MARQUETTE - The 2013 Downtown Marquette Blueberry Festival saw a record rainfall in Marquette, the downpour dropping the number of participants and causing some vendors to pack it in early.
A total of .88 of an inch of rain fell, passing the old record of .65 of an inch set in 1973, according to the National Weather Service.
"Before the heavy downpour, we were off to a good start," said Becky Salmon, assistant director of the Downtown Development Authority, which hosts the annual event. "There seemed to be a lot of people out, enjoying the festival. Unfortunately, after the rain came, it sort of dwindled somewhat."
The rainy weather didn't stop some people from checking out the food and jewelry vendors and enjoying the entertainment offered during the 12th annual Blueberry Festival in downtown Marquette Friday afternoon. (Journal photo by Zach Jay)
Amy Zelenka, right, of Berry U.P. Blueberries in Grand Haven accepts money from Dylan Dionne of Marquette and his grandmother Kris, during the 12th annual Blueberry Festival in downtown Marquette on Friday afternoon. (Journal photo by Zach Jay)
People mill about on Washington Street in downtown Marquette Friday afternoon listening to music from a trombone quartet sponsored by Northern Michigan University and trying to keep dry in the rainy weather during the 12th annual Blueberry Festival. (Journal photo by Zach Jay)
From right, Maureen and Max Spiessl of Spiessl Produce bag cartons of blueberries at their table despite the rainy weather during the 12th annual Blueberry Festival in downtown Marquette Friday afternoon. (Journal photo by Zach Jay)
With more than 100 vendors - comprised of street vendors and downtown businesses offering special deals during the festival - participants had a range of products to choose from and activities to view, between the rain drops.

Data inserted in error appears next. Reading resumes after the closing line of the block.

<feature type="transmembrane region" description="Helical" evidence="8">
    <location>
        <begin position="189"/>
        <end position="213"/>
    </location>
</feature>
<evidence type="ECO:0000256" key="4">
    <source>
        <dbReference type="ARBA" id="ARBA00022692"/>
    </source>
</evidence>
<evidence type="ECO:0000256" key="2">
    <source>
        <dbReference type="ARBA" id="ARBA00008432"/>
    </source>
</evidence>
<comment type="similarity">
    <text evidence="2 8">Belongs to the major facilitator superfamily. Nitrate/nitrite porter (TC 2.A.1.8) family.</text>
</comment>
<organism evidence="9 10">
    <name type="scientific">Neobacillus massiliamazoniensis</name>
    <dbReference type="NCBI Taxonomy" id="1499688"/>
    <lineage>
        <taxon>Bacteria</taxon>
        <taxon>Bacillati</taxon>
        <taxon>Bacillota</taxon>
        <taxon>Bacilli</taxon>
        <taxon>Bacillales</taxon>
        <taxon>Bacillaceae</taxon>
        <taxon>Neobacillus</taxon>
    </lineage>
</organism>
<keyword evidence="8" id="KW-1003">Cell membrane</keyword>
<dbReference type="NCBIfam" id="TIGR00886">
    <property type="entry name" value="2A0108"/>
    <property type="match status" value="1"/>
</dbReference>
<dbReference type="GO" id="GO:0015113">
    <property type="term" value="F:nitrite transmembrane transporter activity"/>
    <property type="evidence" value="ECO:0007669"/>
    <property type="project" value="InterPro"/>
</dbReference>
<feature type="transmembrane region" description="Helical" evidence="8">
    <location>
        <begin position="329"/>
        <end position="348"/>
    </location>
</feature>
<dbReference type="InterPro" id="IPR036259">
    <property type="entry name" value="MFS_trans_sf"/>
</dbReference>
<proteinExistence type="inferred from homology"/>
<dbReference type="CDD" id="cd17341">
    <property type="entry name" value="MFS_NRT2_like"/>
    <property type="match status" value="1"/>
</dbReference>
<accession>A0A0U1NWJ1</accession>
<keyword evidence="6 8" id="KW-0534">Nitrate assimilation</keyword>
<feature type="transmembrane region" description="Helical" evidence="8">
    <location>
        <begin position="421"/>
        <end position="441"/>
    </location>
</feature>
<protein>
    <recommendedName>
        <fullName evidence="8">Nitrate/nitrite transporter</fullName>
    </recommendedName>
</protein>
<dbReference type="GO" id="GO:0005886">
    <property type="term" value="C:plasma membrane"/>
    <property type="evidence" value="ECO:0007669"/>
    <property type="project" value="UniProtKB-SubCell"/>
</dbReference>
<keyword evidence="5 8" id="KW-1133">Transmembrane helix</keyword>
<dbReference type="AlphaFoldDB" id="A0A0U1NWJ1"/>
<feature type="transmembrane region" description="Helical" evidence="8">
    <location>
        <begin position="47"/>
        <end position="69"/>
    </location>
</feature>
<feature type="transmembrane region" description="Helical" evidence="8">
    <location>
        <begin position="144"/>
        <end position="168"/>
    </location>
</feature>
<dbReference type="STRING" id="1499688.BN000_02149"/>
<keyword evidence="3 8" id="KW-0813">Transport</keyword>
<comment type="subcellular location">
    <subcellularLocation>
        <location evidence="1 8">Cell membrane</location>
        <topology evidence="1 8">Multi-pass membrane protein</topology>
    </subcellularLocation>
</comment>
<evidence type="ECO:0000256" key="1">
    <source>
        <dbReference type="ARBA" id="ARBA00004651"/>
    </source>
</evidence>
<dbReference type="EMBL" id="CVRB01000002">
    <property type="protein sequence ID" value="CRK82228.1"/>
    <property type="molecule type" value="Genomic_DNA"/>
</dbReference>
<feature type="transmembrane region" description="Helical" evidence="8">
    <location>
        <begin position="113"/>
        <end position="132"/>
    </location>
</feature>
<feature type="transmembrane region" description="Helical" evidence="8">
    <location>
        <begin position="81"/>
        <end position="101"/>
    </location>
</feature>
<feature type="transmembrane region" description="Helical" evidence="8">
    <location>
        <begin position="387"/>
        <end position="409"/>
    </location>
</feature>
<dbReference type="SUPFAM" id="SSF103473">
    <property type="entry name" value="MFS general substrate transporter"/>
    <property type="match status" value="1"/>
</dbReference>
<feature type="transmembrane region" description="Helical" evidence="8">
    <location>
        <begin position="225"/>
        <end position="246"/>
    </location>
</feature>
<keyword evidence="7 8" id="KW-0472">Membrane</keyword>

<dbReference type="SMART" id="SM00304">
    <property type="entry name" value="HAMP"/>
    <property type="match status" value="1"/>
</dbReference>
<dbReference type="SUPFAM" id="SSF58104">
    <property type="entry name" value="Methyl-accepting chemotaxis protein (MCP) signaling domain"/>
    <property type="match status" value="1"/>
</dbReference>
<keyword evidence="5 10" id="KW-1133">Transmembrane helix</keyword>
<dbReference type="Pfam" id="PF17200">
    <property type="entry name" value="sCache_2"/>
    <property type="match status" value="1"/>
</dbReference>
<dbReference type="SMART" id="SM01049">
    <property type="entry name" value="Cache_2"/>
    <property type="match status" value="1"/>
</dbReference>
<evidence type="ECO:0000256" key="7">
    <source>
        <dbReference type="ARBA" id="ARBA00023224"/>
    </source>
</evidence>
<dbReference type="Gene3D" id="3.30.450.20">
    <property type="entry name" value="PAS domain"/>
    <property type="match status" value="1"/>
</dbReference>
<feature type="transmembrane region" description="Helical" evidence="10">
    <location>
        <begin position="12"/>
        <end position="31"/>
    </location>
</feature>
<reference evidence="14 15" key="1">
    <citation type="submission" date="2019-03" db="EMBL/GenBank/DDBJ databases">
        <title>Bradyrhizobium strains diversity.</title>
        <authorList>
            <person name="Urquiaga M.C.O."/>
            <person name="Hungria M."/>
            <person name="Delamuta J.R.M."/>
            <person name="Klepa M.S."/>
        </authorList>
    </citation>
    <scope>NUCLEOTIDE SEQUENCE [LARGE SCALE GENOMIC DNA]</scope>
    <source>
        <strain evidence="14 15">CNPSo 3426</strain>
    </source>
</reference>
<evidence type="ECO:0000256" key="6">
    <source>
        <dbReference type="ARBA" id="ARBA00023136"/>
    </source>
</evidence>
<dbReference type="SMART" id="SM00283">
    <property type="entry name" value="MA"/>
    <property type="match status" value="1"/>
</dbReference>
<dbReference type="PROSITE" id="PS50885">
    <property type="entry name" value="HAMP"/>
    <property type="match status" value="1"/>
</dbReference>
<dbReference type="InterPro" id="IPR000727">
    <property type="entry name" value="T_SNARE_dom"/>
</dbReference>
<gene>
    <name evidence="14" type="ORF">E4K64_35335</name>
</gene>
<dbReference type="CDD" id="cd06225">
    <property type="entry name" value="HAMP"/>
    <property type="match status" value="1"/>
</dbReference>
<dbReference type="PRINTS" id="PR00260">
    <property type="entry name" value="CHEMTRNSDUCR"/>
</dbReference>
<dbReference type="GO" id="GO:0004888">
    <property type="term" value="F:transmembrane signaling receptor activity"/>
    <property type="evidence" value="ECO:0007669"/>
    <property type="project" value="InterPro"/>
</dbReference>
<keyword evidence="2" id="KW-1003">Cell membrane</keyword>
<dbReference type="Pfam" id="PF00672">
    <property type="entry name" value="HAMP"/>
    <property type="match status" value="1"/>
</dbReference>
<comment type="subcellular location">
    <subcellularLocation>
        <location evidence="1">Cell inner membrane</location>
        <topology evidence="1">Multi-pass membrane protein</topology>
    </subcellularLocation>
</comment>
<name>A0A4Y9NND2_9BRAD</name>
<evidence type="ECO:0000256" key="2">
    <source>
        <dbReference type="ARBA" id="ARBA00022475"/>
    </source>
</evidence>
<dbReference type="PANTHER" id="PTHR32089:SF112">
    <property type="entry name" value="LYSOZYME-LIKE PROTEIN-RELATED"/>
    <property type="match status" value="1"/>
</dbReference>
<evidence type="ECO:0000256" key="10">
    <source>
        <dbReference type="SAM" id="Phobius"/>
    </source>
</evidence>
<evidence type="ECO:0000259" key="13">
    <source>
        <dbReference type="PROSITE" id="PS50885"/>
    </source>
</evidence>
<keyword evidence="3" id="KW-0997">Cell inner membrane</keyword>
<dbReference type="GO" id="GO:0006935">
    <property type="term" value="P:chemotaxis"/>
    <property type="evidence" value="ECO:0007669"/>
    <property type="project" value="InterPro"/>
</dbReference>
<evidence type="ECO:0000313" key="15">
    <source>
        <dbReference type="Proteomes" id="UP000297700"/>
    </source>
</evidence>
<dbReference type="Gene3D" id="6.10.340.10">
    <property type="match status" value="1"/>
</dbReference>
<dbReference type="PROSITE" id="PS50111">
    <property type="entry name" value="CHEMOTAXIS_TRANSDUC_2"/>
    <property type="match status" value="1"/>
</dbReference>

Most of the day's planned events, such as the youth talent show and various musical artists scheduled to play, carried on despite the rain, though the medieval combat performance was affected.
"We were supposed to have medieval combat demonstrations, but the weather put a little bit of a damper on that," said Lizzie Corser, marketing and administrative assistant for the DDA.
However, many people donned raincoats or ponchos, and grabbed an umbrella, deciding to head out to enjoy any one of the numerous blueberry treats offered during the festival.
"We've had some hardy folks stay for the duration," Salmon said.
Festival-goers were treated to an array of blueberry-themed delights, from blueberry cheesecake, beer, pop, pie and pizza to discounts on blue clothing or blue paint.
A number of local artists were also packed into the downtown area, on Washington and Front streets, as were different children's activities and even pony rides.
And the festival continues today with the fourth annual Blueberry Pie Contest, set to take place during the Downtown Marquette Farmers and Artists Market this morning.
The contest is open to amateur bakers only and is free to entrants.
Participants must show up before 10:30 a.m. and must bring a copy of the recipe used as well as a serving utensil.
Judging will begin at 11 a.m, with the top three pie-makers earning prizes provided by local businesses and farmers.
Though Friday's festival was hampered by the weather - with much of Marquette County seeing at least one to two inches of rainfall Friday, according to the National Weather Service - the day's organizers felt the festival did well.
"We really did have a wonderful start to the morning and we had quite a few people on the street," Corser said. "It was packed from sidewalk to sidewalk. It's one of those risks you take when you host an outdoor event."
Jackie Stark can be reached at 906-228-2500, ext. 242. Her email address is jstark@miningjournal. net.